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Boy, 8, paralyzed in Highland Park shooting is showing signs of cognitive loss, his family says

Cooper Roberts, who was paralyzed from the waist down during the mass shooting at the Fourth of July parade in the Chicago suburb, is having short-term memory loss and a loss of acuity in fine motor skills, according to his therapists.
Image: At Least 6 Dead After Shooting At Fourth Of July Parade In Chicago Suburb
FBI agents work the scene of the shooting on July 5 in Highland Park, Illinois.Jim Vondruska / Getty Images

An 8-year-old boy who was paralyzed in the Fourth of July parade mass shooting in Highland Park, Illinois, also appears to be showing signs of cognitive loss, his family said.

Cooper Roberts, 8, was shot in the abdomen by a gunman who killed seven people during the holiday celebration. He was paralyzed from the waist down. He may never walk again.

Cooper’s rehabilitation team is “seeing some patterns that may indicate cognitive loss,” according to a statement the family issued Thursday.

Cooper Roberts.
Cooper Roberts.Courtesy Roberts family

“Cooper wasn’t well enough or talking enough to notice these issues earlier while in the hospital. Therapists are seeing short-term memory loss, issues with word recovery, and loss of acuity around fine more skills,” the statement said. “They are doing a comprehensive neurological and psychological evaluation this week and working on new therapies.”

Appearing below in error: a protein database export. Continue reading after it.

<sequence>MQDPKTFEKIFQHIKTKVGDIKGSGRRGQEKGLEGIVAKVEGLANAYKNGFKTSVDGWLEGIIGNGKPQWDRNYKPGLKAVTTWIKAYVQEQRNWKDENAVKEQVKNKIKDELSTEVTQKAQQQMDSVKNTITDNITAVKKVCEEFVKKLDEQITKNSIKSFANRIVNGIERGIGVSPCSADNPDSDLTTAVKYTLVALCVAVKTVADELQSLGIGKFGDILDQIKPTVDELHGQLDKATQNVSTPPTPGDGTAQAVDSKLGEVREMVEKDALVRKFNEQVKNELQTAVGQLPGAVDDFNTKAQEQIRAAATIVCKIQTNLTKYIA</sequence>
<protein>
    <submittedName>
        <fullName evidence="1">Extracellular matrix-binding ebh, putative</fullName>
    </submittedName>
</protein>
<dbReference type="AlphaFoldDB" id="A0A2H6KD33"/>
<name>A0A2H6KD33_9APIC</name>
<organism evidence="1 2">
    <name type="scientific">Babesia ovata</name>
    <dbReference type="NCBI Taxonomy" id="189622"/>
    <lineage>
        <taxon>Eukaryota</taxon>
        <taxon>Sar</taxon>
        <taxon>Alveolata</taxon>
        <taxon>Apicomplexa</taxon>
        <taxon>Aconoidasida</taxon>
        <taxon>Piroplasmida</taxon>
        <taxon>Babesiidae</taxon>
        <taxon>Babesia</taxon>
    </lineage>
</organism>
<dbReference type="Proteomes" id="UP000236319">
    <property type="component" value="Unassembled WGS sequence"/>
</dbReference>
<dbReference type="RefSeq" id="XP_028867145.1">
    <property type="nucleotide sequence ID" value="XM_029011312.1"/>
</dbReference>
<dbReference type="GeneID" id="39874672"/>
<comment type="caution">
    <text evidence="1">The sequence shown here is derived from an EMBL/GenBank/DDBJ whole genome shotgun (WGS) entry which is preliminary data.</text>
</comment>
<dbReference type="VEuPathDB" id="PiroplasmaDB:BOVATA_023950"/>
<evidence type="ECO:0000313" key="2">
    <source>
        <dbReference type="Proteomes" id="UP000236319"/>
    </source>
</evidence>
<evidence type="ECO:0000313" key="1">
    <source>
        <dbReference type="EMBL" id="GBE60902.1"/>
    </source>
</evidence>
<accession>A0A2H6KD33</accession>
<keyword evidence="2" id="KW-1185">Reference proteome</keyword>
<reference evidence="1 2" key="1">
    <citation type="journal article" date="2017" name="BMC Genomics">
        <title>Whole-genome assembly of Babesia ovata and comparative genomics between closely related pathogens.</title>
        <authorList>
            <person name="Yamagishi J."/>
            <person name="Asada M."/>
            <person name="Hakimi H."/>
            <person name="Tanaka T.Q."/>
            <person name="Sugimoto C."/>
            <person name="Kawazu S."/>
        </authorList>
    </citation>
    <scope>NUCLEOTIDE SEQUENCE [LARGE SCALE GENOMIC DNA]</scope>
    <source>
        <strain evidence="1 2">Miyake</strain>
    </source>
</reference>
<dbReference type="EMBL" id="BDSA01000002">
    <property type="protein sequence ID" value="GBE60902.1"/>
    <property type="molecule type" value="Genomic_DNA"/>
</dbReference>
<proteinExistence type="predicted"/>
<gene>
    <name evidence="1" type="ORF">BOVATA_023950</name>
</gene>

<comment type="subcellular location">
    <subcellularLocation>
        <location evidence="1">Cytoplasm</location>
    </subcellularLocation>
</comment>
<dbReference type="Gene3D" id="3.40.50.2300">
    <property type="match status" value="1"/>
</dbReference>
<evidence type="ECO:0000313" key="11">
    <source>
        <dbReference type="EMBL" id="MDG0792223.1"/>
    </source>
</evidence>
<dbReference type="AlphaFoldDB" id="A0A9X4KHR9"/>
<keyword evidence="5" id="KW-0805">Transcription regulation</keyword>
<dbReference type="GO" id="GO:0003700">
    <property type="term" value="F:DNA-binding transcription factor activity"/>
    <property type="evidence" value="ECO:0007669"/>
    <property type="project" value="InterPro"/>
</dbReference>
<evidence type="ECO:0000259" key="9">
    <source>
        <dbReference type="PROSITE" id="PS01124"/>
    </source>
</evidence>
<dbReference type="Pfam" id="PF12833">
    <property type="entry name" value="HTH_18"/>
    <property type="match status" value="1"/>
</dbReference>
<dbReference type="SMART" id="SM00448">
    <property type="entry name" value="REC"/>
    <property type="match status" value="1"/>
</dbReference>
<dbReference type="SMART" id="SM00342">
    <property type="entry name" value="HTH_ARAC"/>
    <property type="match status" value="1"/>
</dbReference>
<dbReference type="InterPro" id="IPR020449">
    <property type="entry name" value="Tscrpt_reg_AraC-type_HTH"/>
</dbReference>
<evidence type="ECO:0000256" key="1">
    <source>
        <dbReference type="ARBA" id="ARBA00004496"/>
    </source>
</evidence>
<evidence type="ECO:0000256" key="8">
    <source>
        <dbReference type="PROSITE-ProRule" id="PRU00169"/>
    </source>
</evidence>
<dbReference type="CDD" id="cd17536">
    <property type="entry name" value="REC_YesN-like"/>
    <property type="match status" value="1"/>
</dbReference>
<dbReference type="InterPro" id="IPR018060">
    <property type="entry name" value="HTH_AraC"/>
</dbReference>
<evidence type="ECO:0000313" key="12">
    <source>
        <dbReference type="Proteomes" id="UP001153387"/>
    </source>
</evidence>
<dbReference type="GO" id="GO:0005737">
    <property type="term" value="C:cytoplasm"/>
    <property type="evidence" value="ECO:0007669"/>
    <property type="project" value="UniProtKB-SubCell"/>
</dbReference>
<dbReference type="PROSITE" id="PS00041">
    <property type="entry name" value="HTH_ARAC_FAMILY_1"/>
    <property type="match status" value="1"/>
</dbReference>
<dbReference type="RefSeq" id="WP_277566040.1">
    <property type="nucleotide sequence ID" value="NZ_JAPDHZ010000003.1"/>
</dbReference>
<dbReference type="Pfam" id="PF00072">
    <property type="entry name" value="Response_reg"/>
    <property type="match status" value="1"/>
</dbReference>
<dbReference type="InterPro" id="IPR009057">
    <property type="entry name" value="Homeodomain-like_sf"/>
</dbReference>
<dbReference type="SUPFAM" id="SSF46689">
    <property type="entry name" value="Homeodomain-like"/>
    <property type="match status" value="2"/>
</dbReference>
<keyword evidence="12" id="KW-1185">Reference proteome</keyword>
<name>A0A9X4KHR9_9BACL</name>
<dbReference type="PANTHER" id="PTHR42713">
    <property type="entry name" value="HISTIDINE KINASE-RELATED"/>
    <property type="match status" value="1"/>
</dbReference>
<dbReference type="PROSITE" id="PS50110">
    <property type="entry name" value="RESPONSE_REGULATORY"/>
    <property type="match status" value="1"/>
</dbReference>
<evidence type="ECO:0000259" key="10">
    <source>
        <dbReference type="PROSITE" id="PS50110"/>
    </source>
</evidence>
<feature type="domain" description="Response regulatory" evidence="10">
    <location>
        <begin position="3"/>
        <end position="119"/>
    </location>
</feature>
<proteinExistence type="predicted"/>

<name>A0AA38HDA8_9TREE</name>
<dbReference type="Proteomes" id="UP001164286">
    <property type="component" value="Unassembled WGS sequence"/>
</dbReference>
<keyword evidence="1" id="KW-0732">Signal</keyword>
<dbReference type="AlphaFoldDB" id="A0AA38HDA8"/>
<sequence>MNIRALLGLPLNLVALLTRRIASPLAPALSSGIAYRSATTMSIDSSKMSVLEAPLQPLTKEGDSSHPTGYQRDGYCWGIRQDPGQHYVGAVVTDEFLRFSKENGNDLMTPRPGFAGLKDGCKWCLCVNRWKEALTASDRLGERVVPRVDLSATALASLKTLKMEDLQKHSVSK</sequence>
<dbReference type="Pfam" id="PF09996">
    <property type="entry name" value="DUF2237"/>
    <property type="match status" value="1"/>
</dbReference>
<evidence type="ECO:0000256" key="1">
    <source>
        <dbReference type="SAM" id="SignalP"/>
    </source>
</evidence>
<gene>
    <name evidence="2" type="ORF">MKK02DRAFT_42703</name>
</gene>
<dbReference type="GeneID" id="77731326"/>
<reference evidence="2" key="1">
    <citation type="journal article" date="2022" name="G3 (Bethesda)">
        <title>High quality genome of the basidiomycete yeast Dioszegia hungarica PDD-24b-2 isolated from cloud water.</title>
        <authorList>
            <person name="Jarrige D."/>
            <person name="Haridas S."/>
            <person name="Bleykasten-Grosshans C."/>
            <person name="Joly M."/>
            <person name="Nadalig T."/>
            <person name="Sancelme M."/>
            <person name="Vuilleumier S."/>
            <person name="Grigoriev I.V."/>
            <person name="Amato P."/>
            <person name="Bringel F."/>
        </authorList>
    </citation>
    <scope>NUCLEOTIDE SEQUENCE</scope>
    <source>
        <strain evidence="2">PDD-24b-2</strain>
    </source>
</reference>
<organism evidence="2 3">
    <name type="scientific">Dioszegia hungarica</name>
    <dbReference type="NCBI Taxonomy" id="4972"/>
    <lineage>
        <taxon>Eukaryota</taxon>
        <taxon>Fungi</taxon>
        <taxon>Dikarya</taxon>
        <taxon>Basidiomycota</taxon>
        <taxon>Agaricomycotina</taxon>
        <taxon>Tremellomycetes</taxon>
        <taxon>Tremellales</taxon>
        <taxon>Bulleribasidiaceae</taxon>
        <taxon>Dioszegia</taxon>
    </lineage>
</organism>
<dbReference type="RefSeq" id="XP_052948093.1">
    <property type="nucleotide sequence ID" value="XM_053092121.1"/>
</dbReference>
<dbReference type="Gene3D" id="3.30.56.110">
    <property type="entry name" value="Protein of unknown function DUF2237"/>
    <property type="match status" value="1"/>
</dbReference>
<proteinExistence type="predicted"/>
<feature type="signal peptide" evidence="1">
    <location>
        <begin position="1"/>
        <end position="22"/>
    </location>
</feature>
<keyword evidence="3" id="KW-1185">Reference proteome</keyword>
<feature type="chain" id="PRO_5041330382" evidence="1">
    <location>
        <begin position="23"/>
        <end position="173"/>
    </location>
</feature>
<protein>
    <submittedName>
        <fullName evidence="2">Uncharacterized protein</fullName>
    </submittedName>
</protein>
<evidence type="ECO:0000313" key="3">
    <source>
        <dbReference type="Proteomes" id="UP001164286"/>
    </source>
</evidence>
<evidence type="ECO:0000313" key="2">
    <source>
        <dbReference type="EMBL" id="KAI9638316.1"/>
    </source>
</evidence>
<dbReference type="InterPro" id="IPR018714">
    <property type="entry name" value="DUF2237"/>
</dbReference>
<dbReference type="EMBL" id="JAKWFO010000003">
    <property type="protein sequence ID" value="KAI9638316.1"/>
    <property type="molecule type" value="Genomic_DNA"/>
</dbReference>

Cooper, a baseball aficionado and Milwaukee Brewers fan, was at the holiday celebration with his twin brother, Luke, and their parents when shots erupted in Highland Park, a Chicago suburb.

Authorities said the gunman used a semi-automatic rifle similar to an AR-15, killing seven people and wounding 48 others.

Cooper’s mother, Keely Roberts, was also shot, and Luke sustained shrapnel injuries. They are no longer hospitalized.

In an update last month, Cooper’s family said his summer has been difficult. Cooper transferred from recovery at Comer Children’s Hospital to rehabilitation at the Shirley Ryan AbilityLab. Both facilities are in Chicago.

“There are layers upon layers of cruelty with being shot by a sniper,” the family said in an Aug. 16 update. “Most people don’t witness the grueling aftermath of surviving these devastating wounds, physical and emotional. We want people to know the unvarnished reality.”

He faces constant pain, slow physical recovery and stomach pain that makes it difficult for him to digest solid food, the family said.

His family also said last month they don't want to downplay his hardships.

“It is very hard to convince Cooper that he will be happy again,” they said. “He’s an eight-year-old boy who feels hopeless, sad and angry as the reality of his life is setting in.”

Cooper’s family said during this week’s update: “We remain grateful for every prayer, kind wishes, gift and donation, and for the good moments when our family can be together.”